Today, I did manage to find the news event to which he was referring. Helicopter crashes. My husband has been traveling and had told me he would be flying yesterday. I am grateful that he had access to a computer and could fire off that email. I would be in a panic right now. Even with his email, I am in a panic right now. That email was 4 hours old. There were two crashes – was he in the second one? Utter nonsense, of course, but this is how an Army wife’s brain operates.

There is a term: anticipatory grief. Your loved one is alive, but you have all the symptoms associated with grieving his or her death. It’s quite common in spouses of deployed soldiers, especially when tragedy strikes close to the soldier. It’s emotionally difficult to live with that grief for a long period of time. And there is no closure, because there is no actual death. You just keep spinning in the misery until it concludes – one way or another.

It’s time for me to shut up now. We aren’t supposed to talk about such things.

And how am I doing? I’m fine. We’re all fine. Only two more months. He’ll be home soon.

Book Review Bonanza Part V

Catholic Parent Know-How: Peer Pressure by Woodeene Koenig-Bricker is an 8 page booklet published by Our Sunday Visitor. It focuses on helping parents understand effective ways to communicate with their teens and what parents can do to minimize the influence of negative peer pressure on their children.

As someone who reads books on raising children, I did not find much new material in here. But I realize that there are many, many parents who do not have the time or the inclination to do that sort of research. Considering its small size, I think the pamphlet packs in quite a bit of useful suggestions and information and would be very helpful to a generic group of Catholic parents.

It is a fairly inexpensive booklet – less than $2. I imagine the majority of sales would be to churches and schools which would then pass them out to parents or have them available in a literature rack in a hallway. I do recommend them for parents of teens and pre-teens (middle and high school students). This would be the sort of literature that could go home with CCD or parochial students at the beginning of the school year.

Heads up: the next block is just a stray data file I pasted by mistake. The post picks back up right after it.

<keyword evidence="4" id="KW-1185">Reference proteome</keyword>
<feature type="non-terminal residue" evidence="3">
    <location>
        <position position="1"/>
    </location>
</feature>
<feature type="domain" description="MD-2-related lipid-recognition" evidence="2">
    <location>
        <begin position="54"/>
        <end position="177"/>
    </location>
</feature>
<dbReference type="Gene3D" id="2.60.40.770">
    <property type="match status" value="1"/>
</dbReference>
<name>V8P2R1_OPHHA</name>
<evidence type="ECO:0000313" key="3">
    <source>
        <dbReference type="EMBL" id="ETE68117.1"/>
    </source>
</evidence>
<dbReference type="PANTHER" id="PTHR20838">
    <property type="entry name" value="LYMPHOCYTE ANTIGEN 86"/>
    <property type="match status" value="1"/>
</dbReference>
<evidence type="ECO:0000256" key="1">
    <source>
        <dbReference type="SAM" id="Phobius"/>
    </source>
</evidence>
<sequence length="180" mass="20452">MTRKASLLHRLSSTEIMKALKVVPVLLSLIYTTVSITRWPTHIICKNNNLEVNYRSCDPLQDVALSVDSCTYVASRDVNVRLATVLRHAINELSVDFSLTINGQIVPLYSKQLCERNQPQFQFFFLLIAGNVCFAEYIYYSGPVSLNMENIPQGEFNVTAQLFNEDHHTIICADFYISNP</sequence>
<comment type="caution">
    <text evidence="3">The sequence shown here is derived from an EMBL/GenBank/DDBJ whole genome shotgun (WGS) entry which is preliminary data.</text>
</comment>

This review was written as part of The Catholic Company product reviewer program. Visit The Catholic Company to find out more about Catholic Parent Know-How: Peer Pressure. I received this booklet for free in exchange for an honest review on this blog.

"Action" Shot

Folks, you just won’t see this everywhere. This here is a real live action shot of one of my homemade Army ACU Christmas stockings being used as decoration in Afghanistan.

No fooling. That there is a real Army issue cheap-o press board wardrobe in a real Army barracks somewhere that routinely gets mortared, but I’m not to worry about that because very rarely does anybody get hurt. Right.

(Sorry, today my husband did not give me a warm fuzzy happy safe feeling about his deployment.)

I have already sold one of these high-speed stockings and have a limited supply available for anyone with a loved one serving in the Army (sorry, other branches do not use this pattern and may take offense if you give them an Army uniform stocking).

The fabric is a rip-stop ACU pattern, just like the current Army uniform, and the loop for hanging is made from matching 550 (parachute) cord. White fluff at the top adds just the right Christmas spirit (current stock has white felt – same effect).

There are two pieces of gray Velcro on the stocking: one is large enough to hold the standard Army name tape, and the other is perfect for a unit patch. The patches shown here (not included) show “Reitemeyer” written in Dari (remember to read right to left) and the Afghani “Commando” unit patch. The Afghani Commandos are Afghani, not American, and yet “Commando” is written in English, not Dari. This is further proof that the stocking is in a real live action shot because other photos I have show official name tapes and official patches not the fun things soldiers pick up while on duty in foreign lands.

These stockings make the perfect gift for a deployed soldier. They are generously sized to fit the usual stocking stuffers. They also make a great office decoration for those soldiers on domestic duties who have offices or cubicles or lockers. I guarantee admiring and jealous comments from fellow soldiers. And if you like to give a bottle of wine/champagne as a Christmas/New Year’s gift to your favorite soldier, I just tested a stocking with a bottle of Liebfraumilch and it makes a perfect gift cover.

The stockings are $20 each plus $5 S&H for up to two stockings. Email me if you are interested. I accept Paypal. I will try my best to get them mailed quickly.

All proceeds will directly benefit the family of a deployed soldier (that would be mine).

File 13

In the past I have had chicken parmigiana and, despite enjoying most Italian foods, do not care for it.

I had an eggplant. A friend told me how much she and her family LOVE eggplant parmigiana. I made eggplant parmigiana, knowing full well that my kids would not eat it.

To his credit, Fritz tried it.

Mary liked it. She’s too young to know better.

I tried it.

It tastes much like chicken parmigiana.

I do not care for it.

Why does this surprise me so much?